CHICAGO – A US district court on Monday sentenced the wife of Sen. Lito Lapid to three years in probation for smuggling cash.
Marissa Tadeo Lapid has been sentenced to three years of probation, including five months home confinement, a $40,000 fine, and forfeiture of $159,700 after pleading guilty to cash smuggling and conspiracy to structure money transactions.
Natalie Collins, spokesperson for lawyer Daniel Bogden of the US District Court of Nevada in Las Vegas, said Mrs. Lapid was charged for “knowingly and willfully conspiring and agreeing with other persons, both known and unknown, to commit the crime of structuring transactions with intent to evade reporting requirement.”
Mrs. Lapid was arrested on Nov. 27, 2010 at the McCarran International Airport in Las Vegas. She reportedly tried to smuggle in US $40,000 in cash and P10,000 at the airport.
Mrs. Lapid was charged before US District Court Magistrate Judge Peggy Leen of Las Vegas in Nevada with a count each of cash bulk smuggling and conspiracy to structure transactions to evade reporting requirements.
The maximum penalty for conspiracy is a five-year prison sentence and a fine of $250,000 while the maximum penalty for bulk smuggling is five years imprisonment.
In addition to jail time, Mrs. Lapid is subject to a three-year off supervised release plus $100 special assessment per count at the time of sentencing, Collins said.
Judge Leen handed down the sentence during Monday’s hearing when she also unsealed the indictment information, the plea agreement and the second supplementary plea agreement.
Because Mrs. Lapid is not a US citizen but an immigrant, she will likely be deported after she serves out her sentence.
Officials explained that Mrs. Lapid committed to “structure cash deposits” by separating a single deposit above the reporting threshold into two or more separate deposits for the purpose of evading” her financial institutions’ reporting requirements.
These financial institutions are banks located in the US. These banks are legally required since 1996 to report to the federal government cash deposits that were above a certain dollar amount, $10,000, “the reporting threshold,” by making the so-called currency transaction report (CTR) when a depositor makes a deposit.
The scheme involves breaking larger amount into two or more amounts that were less than the original amount and deposited them into multiple bank accounts, often on the same day.
According to the indictment, Mrs. Lapid on Jan. 5, 2009, deposited $5,700 cash at a Las Vegas branch of J. P. Morgan Chase Bank, a domestic financial institution.
Two days later, on Jan. 7, 2009, Mrs. Lapid deposited another $5,700 cash into the same bank account.
On or about April 8, 2009, Mrs. Lapid deposited $9,000 cash at a Las Vegas branch of Bank of America.
On April 8, 2009, Mrs. Lapid deposited another $9,000 cash at a Las Vegas branch of Wells Fargo Bank.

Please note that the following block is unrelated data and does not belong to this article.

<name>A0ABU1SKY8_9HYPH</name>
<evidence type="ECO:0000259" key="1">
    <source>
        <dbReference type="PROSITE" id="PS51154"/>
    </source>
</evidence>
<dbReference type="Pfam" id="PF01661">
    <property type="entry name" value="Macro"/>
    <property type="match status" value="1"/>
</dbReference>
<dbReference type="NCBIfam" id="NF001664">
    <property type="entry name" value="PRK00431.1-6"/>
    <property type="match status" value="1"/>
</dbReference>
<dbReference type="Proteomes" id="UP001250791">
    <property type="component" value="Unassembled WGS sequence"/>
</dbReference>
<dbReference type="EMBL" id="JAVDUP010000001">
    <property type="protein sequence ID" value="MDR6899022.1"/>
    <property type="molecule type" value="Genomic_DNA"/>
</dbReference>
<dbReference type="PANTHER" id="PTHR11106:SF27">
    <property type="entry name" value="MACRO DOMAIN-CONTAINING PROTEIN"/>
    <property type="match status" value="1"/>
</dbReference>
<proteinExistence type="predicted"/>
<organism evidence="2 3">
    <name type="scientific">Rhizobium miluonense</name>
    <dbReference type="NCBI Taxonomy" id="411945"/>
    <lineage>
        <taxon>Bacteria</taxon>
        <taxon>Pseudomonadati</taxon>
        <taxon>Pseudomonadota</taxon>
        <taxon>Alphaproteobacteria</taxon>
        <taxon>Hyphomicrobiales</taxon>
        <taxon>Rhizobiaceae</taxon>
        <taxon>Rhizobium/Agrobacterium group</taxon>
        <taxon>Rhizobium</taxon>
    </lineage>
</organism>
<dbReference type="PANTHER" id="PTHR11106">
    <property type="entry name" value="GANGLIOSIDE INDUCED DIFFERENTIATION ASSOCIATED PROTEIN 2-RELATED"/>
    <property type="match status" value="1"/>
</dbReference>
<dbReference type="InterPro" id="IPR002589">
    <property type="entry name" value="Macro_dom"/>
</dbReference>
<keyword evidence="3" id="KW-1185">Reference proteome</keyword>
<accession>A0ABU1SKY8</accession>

On May 11, 2009, she made another deposit of $9,000 cash at the Las Vegas Bank of America.
On the same day, Mrs. Lapid deposited $9,000 cash at a Las Vegas Wells Fargo Bank.
A week later, on May 18, 2009, Mrs. Lapid deposited $6,000 cash at Las Vegas Bank of America; $8,000 cash and $6,000 cash in Las Vegas JP Morgan and in Las Vegas Wells Fargo Bank of America.
On July 20, 2009, she deposited $8,000 cash at Las Vegas JP Morgan Chase Bank; the following day, she made another $9,000 cash deposit into the same bank account.
On Dec. 23, 2009, Mrs. Lapid deposited $5,000 cash each separately at Bank of America and at Las Vegas JP Morgan Chase Bank.
And on June 7, 2010, five months before she was arrested, Mrs. Lapid deposited $9,000 cash at JP Morgan Chase Bank at Las Vegas.
The US government forfeited all the “property, real or personal, involved in the offense, and any property traceable to such property,” including the $40,000 confiscated from Mrs. Lapid during her November 2010 arrival, and the monies she deposited in her bank accounts to the tune of $159,700.
In the plea agreement prepared by Assistant US Attorney Michael Chu and defense counsel Eliot Krieger, Mrs. Lapid pleaded guilty to bulk smuggling and conspiracy to structure transactions to evade reporting requirements.
Mrs. Lapid also agreed to waive her jury trial, to confront witnesses and to cross-examine them, the right to remain silent at such trial, right to testify in her own defense, the right to compel witness to appear at such a trial and testify on the defendant’s behalf, the right to have assistance of an attorney.
She can no longer withdraw her guilty pleas after she had entered them in court.
The plea stated Mrs. Lapid “knowingly concealed more than $10,000” in US currency on her person or other container.
When she was arrested in possession of $40,000, Mrs. Lapid remarked, “I’m sorry, it’s for my house.”
She had spent Christmas in the Philippines and since returned to the US, sources said.
Senator Lapid’s camp refused to comment on the case. - Christina Mendez